I would get the Gigabyte DS3R mobo rather than the DS3L recommended by g-paw, which would add about $30 to the cost, but would get it for the 8 SATA connectors compared to only 4 on the DS3L.

For the graphics card - I recommend the 8800 GT 512MB if you can afford it at about $240-300 depending on make and sales but it might be a lot more than you need. If you have not, I suggest reading the THG article on the best graphics cards - keeping in mind this focuses on gaming:

Then pick a couple to compare on specific apps on the VGA charts:

Either quad core would be good for future proofing - and a great CPU - but you might want to consider getting a much less expensive dual core that would be much more powerful than your current card and save you a ton of money.

I suggest developing a plan that lets you upgrade more than once every five years by not maxing out with each upgrade then upgrading after 3 or so years. Consider that the new Nahelem chip is scheduled to come out late next year and it will immediately make all current mobos obsolete - sure they will be serviceable for a year or two but by then all new stuff will be with the new socket and upgrades for the old stuff will be weak and expensive.
January 11, 2008 1:17:04 AM

I believe that the BIOS prevents the board from functioning in SLi because Crossfire can work. As for the vid card, definitely a 8800GT. I currently have a Q6600 and 8800 GTX and it kicks ass, but I payed a premium I am now kicking my own ass for! You can find the 8800 gt for ~290 dollars, opposed to the ~440 for a similar 8800GTX. You could consider the 8800 GTS 512 MB, which is the equivalent of the 8800 GTX, but you would be fronting another 40 dollars.

The processor is a whole different thing. I love my Q6600, and I know its not the best, but it runs everything wonderfully. I do wonder if i too should get the new 45nm but I think I'll be happy for a while. It all depends on what you want.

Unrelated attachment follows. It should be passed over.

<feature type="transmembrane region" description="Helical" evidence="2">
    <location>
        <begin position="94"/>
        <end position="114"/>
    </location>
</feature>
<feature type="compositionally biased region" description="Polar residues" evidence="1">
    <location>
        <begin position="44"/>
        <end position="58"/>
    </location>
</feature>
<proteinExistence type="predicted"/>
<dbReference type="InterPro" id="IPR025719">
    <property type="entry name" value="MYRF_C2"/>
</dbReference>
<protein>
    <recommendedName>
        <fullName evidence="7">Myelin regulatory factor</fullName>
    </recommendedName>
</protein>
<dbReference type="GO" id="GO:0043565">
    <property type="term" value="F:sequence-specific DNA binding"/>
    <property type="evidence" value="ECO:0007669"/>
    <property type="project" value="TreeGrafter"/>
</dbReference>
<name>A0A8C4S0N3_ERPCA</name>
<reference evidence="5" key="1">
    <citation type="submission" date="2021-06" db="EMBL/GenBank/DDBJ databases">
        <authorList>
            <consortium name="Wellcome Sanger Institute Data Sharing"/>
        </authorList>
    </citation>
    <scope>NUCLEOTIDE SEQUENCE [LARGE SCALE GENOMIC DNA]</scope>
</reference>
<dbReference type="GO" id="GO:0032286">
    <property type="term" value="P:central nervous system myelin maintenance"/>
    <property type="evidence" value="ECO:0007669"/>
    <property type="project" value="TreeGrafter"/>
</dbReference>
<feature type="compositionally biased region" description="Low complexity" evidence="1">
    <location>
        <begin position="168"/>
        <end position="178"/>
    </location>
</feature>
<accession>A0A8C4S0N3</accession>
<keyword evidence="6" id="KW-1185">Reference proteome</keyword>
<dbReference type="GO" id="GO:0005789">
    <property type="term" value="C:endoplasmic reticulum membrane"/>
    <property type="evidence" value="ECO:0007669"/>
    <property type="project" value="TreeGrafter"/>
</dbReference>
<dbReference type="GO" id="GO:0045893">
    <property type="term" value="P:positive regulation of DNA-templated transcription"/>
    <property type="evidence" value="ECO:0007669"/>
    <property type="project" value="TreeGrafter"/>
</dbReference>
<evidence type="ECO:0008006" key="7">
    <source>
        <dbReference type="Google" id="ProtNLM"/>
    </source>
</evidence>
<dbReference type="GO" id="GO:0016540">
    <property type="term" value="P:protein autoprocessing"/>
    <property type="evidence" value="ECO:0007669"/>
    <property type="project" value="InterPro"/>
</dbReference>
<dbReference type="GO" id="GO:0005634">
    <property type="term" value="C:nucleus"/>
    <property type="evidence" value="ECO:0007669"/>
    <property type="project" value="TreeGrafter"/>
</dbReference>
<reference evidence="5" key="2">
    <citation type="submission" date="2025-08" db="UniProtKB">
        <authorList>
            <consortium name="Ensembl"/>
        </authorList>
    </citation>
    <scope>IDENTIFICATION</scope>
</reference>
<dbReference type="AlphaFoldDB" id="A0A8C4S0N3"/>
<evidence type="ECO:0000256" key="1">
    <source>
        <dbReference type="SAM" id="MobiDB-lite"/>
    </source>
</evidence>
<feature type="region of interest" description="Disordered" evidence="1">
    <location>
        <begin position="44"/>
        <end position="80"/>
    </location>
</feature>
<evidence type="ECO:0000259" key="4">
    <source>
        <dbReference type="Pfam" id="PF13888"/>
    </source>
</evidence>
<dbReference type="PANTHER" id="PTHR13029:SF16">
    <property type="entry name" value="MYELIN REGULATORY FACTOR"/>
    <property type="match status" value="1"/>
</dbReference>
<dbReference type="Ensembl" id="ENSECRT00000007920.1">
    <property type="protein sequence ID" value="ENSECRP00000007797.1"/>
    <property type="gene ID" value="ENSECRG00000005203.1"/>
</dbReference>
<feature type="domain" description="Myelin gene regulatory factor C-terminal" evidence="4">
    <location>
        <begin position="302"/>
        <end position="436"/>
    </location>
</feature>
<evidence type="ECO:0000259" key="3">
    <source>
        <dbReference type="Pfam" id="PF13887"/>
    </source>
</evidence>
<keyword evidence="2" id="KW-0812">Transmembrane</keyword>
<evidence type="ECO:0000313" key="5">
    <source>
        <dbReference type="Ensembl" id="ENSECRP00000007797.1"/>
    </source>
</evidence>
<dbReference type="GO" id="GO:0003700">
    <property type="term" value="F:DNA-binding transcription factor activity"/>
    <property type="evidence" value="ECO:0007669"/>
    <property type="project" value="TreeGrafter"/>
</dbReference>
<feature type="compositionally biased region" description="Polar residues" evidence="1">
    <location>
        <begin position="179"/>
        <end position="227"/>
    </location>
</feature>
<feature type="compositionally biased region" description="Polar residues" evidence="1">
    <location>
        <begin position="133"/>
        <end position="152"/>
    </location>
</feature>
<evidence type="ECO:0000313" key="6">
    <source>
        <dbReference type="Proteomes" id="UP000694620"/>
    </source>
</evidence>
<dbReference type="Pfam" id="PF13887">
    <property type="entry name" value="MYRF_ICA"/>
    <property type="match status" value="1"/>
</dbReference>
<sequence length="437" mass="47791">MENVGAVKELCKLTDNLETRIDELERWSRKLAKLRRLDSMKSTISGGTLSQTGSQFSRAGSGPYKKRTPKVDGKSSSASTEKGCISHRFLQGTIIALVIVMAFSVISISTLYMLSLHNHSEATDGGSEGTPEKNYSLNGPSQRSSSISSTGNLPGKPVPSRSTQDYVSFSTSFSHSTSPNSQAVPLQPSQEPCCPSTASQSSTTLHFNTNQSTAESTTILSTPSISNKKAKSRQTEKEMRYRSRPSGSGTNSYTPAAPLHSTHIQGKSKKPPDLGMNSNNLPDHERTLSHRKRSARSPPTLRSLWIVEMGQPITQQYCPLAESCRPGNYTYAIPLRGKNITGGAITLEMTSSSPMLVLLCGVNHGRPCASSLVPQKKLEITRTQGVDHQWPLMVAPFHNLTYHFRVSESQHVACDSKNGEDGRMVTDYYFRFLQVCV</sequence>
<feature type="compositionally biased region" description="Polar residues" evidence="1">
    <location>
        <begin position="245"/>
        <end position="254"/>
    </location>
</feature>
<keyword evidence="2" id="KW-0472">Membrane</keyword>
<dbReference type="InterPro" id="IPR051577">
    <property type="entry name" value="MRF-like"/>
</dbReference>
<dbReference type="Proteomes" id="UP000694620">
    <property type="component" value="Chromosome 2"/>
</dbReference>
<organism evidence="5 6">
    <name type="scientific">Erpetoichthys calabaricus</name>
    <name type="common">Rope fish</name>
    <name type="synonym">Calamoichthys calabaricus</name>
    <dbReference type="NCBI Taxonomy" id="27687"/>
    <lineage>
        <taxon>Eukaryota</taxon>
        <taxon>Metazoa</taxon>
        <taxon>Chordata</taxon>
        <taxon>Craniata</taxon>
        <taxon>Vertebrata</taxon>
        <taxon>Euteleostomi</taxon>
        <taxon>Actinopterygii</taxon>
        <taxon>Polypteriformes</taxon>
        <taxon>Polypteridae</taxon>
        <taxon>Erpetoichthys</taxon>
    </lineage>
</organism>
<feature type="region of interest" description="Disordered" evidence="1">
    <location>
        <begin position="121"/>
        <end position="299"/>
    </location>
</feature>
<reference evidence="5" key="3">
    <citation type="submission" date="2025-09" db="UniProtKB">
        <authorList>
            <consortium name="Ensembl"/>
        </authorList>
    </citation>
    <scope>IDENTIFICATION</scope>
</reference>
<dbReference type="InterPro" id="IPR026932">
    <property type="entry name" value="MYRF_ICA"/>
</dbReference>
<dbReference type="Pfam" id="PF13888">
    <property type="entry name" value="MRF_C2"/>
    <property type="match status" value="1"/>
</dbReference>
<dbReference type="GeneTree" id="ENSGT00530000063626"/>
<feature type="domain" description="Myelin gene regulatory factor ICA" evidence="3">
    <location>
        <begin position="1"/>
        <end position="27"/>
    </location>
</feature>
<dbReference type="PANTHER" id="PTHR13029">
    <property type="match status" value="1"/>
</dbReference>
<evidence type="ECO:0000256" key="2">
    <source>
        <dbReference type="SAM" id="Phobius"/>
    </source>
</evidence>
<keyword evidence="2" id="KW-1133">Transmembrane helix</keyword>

If you are looking to upgrade in the future as you said with buying another video card, you can buy relatively cheap 650i boards and run SLi off of them. I use the eVga 680i, so I can attest to its platform and stability, but I do not know about the 650i, but it probably works pretty good. Newegg has ASUS 650i(
wich has good reviews.

Overall, good system your building and good luck!
January 11, 2008 1:59:14 AM

I really appreciate the feedback guys.

You're completely right, I did forget to say what I want to use this for. I mainly tool around the internet and play games on it. Recently however my system is showing its age more than usual. Hitman: Blood Money pretty much refused to run before my graphics card fried, The Sims 2 was "Turning on turn ons" for about 2 minutes, and system boot time is beginning to clock in at almost 3+ minutes.

I recently pitched my old Viewsonic CRT monitor for a Viewsonic VX2245wm (22" Widescreen), which actually has a better picture quality than my TV, so I'm starting to watch DVD's on it (really need to get some speakers, the headphones just can't interpret the bass).

I put my CD collection onto my HD, so I burn a lot of CD's and manage my IPod with my PC as well. I also play guitar as a hobby and am starting to look into using my PC as a recorder/mixer (would be great if I could pitch my old 4-track recoorder).

Playing with OC'ing would be a bonus, not necesary however.

I'm not a pro gamer and I'm not going to freak out if my system won't play Crysis at maxxed out settings. I just want a reliable system that can handle some abuse. Ease of assembly is great (read: it took me the better part of 3 hours to swap the guts from my old case to the new one and for the life of me, I have about 16 screws leftover that I would swear go somewhere...), but I'm willing to mutter curses at the system to get it together.

My budget is about $300 a piece for the Mobo, CPU, and Graphics Card, like I said I'm not made of money and I just cannot justify spending over $800 on an "Extreme" or "Ultra" to myself these days.

Oh forgot to mention, currently using a D-Link PCI Wireless G adapter, any advantages to making the switch to N (I'd have to convince the rest of my household to make the switch as well). Also, liquid cooling is out, it scares me, call me outdated, but liquid and my electronics never mix. So, any suggestions on CPU heatsinks and fans is greatly appreciated, I don't mind some ambient noise, but would prefer not to get too loud (the fan on that 7800 gets really freakin noisy).